Artist from Germany, has been living in the United States since 1987, having initially arrived under the sponsorship of the Sudeten German Society which awarded her the “Kultureller Foerderprize” for Fine Arts in 1983.
She studied theoretical and applied painting, graphics and sculpture in Dortmund; philosophy, psychology, pedagogy, art history and artistic methods at the Freie University in Berlin and Technical University in Aachen. Teaching positions in High schools and youth and adult education programs followed. She studied and worked in Madrid and Paris. In special classes and through projects she prepared graduating students for final art examinations and entry examinations for art academies. In addition she worked as an art critic for the press.
Through her study and her father’s influence she has mastered an uncommonly large array of techniques and forms of expression. These include naturalistic drawings in pastel and charcoals; abstract presentations of themes and dialogues in water colors, oils, silk paintings, fiber art, ceramics, stone and glass: and murals and sculptures in a variety of materials.
Her works are known and loved in artistic circles, as her 81 solo exhibitions and numerous group shows and awards at home and abroad can attest.
Her works are among those in the cultural collections of the Interior Ministry in Bonn and Baden Wuertemberg State Government in Stuttgart. One can find her works not in the Federal republic alone, but also in 13 different countries. In Holon, Israel, one of her Watercolors entitled “Cooperation-Germany-Israel” hangs in the Youth Education Center as a gift of the German Government. She has also done book illustrations, and since 1969 has been consistently in newspapers and art journals.
In 1987 she exhibited at the German Embassy in Washington DC under the sponsorship of the International Music society. She has been a member of the Selection Committee of the World Bank Art Society and has works at the Museum of Women in the Arts, also in Washington DC.
Helga Hohn-Heiberg has also taught at the University of Maryland in College Park, MD and Lord Fairfax Community College in Middletown, Virginia.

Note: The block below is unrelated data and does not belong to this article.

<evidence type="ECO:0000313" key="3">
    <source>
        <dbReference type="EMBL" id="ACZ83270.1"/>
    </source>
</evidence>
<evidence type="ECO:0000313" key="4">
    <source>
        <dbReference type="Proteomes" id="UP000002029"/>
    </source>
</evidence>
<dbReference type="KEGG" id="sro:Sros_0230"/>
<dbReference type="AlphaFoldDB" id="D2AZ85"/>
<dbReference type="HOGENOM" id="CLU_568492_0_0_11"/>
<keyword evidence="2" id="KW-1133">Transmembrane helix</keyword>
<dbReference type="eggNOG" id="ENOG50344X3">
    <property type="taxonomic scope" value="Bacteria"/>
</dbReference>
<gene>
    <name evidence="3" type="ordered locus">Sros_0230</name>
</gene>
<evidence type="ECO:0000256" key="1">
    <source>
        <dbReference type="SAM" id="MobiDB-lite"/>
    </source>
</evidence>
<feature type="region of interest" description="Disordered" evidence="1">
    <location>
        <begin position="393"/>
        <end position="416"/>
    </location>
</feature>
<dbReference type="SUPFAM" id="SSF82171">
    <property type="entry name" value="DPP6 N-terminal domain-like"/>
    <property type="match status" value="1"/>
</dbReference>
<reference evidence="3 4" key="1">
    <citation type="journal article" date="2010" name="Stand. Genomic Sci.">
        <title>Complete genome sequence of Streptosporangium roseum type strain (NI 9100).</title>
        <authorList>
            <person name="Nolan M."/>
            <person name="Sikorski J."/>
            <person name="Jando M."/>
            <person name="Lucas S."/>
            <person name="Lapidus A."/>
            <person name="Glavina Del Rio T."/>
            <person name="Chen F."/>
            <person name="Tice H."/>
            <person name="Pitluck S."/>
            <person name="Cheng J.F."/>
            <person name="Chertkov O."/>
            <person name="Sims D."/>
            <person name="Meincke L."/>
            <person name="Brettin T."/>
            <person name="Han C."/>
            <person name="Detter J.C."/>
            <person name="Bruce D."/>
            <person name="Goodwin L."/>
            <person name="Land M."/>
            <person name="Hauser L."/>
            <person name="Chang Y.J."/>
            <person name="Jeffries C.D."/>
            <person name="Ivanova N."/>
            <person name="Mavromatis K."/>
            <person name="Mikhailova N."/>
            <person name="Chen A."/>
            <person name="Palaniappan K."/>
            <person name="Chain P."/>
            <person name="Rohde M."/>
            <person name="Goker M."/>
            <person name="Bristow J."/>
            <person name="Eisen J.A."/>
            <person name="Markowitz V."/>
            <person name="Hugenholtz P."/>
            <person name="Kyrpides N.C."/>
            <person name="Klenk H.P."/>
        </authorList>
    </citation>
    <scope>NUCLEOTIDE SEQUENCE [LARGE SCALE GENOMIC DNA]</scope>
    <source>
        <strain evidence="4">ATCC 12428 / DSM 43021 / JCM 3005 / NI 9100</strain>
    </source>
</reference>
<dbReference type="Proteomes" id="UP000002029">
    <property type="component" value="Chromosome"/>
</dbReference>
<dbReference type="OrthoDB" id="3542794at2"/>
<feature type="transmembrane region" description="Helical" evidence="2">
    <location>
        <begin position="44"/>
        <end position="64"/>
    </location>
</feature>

Helga Hohn-Heiberg says of her art that art substitutes itself for that which men cannot or can no longer see face to face, its presentation provokes us. Our present must be laid wide open.
The creative process begins with what is to me an important experience. The experience fosters thoughts and emotions which are necessary for the dialogue in this creation.
Therefore, she does not make it easy for visitors and viewers of her works. The works are not all in the foreground and do not spring directly into the eyes; instead they force the viewer to work through the images. Helga Hohn-Heiberg’s works do not unlock themselves; they require interpretation and dialogues. Each work is to be described as a complete poetry. Her enormous vocabulary, of shapes, colors and connections, is the creation of an expanse of immeasurable thoughts. But how can the observer gain entry to these works? First, one must simply look at the works in order to understand them better; one must let the colors, the ever-questioning, spiraling round forms, work in oneself, in order to recognize their symbolism. Only then can one read the subjective art. It sinks into the forms of colors and is taken up by them.
The symbolism of Helga Hohn-Heiberg’s works creates space for different interpretations within the dialogues; this is her art and her ability, to allow emotions to matter. At first glance, one notices a certain inconsistency and lack of cohesion; there is no easy approach or immediate recognition that would connect and put into familiar terms these things we see. As tenuous as the connection between line and color is the complement voice.
Her art challenges us to consider and to contemplate. The universal principle is the abstract unity.
GRAPHIC DIMENSION “
refers to the structure of all spaces and its position in time, as well as the spatial constitution of objects within.
The configuration of abstract spaces is identified through points and structure within its relationship of axes, lines, objects in a rhythmical pattern and its linear organization.
The use of color enhances the sense of space and adds another dimension.
It’s a different approach to art and is not restricted by expectations. Rather it is an open-eye-meditation inspiring expression for the viewer.
HELGA HOHN-HEIBERG , 2011